Amidst Russia’s continued military buildup, the U.S. has said openly and repeatedly that they are not going to commit troops to defending Ukraine and have instead simply put a token 8,500 on “heightened alert” to deploy to eastern Europe in the case of hostilities. Rather than any serious military maneuvers or threats of it to ward off Russia, the U.S. talks of economic consequences and sanctions, which didn’t work eight years ago when Russia took Crimea and there is no reason to think it will work now. Further, sanctions haven’t crippled North Korea or Iran, so it is doubtful that it will thwart the bigger and badder Russia. At the very least, if the U.S. wanted to keep Russia off-balance and to think twice what the U.S. will do, it could simply use ambiguity to keep Russia guessing and unsure of themselves. Moreover, instead of ratcheting up the consequences for Russia, the U.S. seems to be watering them down from initially threatening the heavy-hitting disconnect of Russia from the SWIFT international banking system to now just imposing export sanctions on some key technologies and potentially halting the Nord Steam 2 gas pipeline to Germany. Thus, the perceived toothless threats of more sanctions seem to be having the opposite effect of de-escalation and is instead goading Russia to increase their military preparedness for a full-scale invasion of Ukraine.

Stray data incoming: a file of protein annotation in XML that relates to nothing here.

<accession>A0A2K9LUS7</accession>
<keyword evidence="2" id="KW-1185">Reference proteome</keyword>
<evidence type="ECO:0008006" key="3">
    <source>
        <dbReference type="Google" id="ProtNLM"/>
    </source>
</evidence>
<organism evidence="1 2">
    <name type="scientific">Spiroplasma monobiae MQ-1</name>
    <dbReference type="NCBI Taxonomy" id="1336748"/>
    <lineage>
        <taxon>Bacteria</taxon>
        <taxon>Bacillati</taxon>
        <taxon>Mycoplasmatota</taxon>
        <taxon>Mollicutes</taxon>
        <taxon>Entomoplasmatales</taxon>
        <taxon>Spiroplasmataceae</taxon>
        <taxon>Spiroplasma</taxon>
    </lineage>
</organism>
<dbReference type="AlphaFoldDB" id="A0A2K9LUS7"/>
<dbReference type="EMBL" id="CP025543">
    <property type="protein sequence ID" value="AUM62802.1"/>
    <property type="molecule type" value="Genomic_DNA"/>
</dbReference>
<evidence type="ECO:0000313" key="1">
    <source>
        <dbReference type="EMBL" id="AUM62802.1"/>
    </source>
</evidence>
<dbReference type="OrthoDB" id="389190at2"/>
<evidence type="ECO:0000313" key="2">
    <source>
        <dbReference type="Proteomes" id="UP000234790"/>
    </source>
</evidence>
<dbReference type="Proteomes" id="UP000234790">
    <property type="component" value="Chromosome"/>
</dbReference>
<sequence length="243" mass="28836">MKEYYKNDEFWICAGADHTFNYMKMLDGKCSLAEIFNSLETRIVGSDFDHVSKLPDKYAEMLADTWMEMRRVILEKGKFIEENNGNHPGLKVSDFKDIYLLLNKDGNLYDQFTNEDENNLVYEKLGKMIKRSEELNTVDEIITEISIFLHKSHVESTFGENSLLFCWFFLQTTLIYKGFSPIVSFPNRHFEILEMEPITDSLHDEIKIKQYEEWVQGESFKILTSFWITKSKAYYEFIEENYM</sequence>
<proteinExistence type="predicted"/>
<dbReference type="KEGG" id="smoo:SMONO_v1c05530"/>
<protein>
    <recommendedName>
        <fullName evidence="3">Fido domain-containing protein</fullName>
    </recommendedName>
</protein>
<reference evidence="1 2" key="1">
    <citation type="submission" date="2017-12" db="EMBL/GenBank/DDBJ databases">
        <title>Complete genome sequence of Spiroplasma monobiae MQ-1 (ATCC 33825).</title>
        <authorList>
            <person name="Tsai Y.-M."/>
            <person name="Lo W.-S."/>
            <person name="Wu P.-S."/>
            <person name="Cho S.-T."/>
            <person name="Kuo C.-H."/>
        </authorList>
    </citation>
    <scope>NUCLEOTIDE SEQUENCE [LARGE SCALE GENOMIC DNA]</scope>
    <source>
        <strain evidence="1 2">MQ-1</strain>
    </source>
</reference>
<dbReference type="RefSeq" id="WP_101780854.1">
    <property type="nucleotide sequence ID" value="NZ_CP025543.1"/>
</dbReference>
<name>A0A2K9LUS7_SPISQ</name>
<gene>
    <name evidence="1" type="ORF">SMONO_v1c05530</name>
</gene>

• What Does the U.S. Hope to Achieve?

The disproportionate and likely ineffectual soft reaction by the U.S. to Russia’s hard military threat to Ukraine is escalating tensions rather than ratcheting them down. In effect, the U.S. is saying to Russia: “Go ahead, we dare you!” This makes sense, if the U.S. sees Ukraine as a strategic blunder for Putin that will cause Russia to lose far more than they think they have to gain. The gambit is that if Russia invades, a number of things will happen that will actually weaken Russia in the long-term. While initially Russia’s superior military forces will overwhelm Kyiv, the belief is that in the longer-term, Russia will get bogged down in a costly war of attrition with the Ukrainians on top of the subsequent economic sanctions both of which Russia can ill afford. Moreover, Russia will be seen to be on the “wrong side of history” having invaded a sovereign country and either annexed or occupied it along with much ensuing death and devastation being inflicted. Therefore, instead of weakening NATO as Russia would like to see happen, this in effect will strengthen NATO convincing its members that the Russian threat is still very much persistent and will result in it making an even greater investment in their armed forces to counter Russia in the future.

In the end, the question is whose strategy will prove to be the winning one: Russia’s daunting finger on the trigger or even an actual devastating invasion of resource-rich Ukraine to try and safeguard their flank on Eastern Europe or the U.S. gambling that Russia will get mired in a no-win Afghan-like military foray that will bankrupt them financially and morally. As we await the answer to this, the world is learning to disregard and disrespect those that talk bull and goad the bull rather than decisively confronting the threat. We can’t afford the consequences to world peace and stability.

About the Author
Andy Blumenthal is a dynamic, award-winning leader who writes frequently about Jewish life, culture, and security. All opinions are his own.